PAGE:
Recent warming of Northern Hemisphere (NH) land is well documented and typically greater in winter/spring than other seasons. Physical environment responses to warming have been reported, but not details of large-area temperate growing season impacts, or consequences for ecosystems and agriculture. To date, hemispheric-scale measurements of biospheric changes have been confined to remote sensing. However, these studies did not provide detailed data needed for many investigations. Here, we show that a suite of modeled and derived measures (produced from daily maximum–minimum temperatures) linking plant development (phenology) with its basic climatic drivers provide a reliable and spatially extensive method for monitoring general impacts of global warming on the start of the growing season. Results are consistent with prior smaller area studies, confirming a nearly universal quicker onset of early spring warmth (spring indices (SI) first leaf date, −1.2 days decade−1), late spring warmth (SI first bloom date, −1.0 days decade−1; last spring day below 5°C, −1.4 days decade−1), and last spring freeze date (−1.5 days decade−1) across most temperate NH land regions over the 1955–2002 period.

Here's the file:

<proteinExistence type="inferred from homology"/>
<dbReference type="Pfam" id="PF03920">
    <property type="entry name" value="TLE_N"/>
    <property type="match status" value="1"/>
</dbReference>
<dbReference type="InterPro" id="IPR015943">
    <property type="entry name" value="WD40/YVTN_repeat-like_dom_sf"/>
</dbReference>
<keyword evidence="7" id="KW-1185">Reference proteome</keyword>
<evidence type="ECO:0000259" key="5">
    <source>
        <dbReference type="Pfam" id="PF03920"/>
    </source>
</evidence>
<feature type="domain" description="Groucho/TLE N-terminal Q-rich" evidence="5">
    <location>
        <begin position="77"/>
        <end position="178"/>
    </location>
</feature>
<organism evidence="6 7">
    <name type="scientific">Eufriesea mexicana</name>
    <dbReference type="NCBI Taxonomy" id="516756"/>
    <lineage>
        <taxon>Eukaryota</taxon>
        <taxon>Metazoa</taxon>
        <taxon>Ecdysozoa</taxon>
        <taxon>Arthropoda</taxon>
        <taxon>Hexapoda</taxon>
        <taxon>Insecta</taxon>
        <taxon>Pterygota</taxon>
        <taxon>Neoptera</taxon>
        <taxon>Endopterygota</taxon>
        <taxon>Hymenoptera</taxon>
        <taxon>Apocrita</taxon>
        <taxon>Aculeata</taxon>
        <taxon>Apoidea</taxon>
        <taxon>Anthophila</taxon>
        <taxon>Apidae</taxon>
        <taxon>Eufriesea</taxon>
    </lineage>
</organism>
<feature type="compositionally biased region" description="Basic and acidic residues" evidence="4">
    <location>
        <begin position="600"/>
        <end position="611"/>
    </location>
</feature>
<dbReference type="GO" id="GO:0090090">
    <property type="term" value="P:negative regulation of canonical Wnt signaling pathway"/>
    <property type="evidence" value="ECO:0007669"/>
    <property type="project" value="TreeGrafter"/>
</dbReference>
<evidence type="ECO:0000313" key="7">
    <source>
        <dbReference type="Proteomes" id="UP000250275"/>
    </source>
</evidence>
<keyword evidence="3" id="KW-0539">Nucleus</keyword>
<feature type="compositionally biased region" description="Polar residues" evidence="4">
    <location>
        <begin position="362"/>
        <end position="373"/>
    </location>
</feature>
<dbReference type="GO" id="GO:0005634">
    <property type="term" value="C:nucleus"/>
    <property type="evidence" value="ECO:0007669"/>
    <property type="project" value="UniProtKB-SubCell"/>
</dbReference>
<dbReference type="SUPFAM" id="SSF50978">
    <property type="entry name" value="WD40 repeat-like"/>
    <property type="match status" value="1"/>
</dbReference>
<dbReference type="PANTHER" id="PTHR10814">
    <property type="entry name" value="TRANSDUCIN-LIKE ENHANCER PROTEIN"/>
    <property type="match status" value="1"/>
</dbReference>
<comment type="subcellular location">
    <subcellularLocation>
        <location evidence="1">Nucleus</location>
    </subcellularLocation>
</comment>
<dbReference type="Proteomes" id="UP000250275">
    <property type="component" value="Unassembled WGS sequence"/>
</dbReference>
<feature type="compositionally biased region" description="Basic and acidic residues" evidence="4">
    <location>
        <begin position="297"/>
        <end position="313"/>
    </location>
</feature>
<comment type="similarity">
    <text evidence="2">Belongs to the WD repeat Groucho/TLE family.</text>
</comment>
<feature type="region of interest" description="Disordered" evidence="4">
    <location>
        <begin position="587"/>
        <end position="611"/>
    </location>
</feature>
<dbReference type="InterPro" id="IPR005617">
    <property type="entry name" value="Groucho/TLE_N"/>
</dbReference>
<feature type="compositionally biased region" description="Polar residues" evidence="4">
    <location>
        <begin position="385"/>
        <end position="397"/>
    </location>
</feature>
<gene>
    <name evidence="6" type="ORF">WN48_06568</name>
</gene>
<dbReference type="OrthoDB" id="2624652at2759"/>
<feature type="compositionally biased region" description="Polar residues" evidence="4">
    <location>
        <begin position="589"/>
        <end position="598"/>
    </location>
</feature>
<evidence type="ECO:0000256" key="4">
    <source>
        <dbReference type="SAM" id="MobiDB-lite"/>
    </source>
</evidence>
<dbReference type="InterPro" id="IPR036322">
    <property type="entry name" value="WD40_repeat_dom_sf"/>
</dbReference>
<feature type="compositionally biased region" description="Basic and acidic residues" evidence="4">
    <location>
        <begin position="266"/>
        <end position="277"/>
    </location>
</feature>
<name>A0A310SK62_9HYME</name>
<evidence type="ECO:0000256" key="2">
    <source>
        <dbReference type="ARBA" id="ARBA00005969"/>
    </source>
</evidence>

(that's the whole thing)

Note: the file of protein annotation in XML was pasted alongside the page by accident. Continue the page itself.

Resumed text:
However, dynamics differ among major continental areas with North American first leaf and last freeze date changes displaying a complex spatial relationship. Europe presents a spatial pattern of change, with western continental areas showing last freeze dates getting earlier faster, some central areas having last freeze and first leaf dates progressing at about the same pace, while in portions of Northern and Eastern Europe first leaf dates are getting earlier faster than last freeze dates. Across East Asia last freeze dates are getting earlier faster than first leaf dates.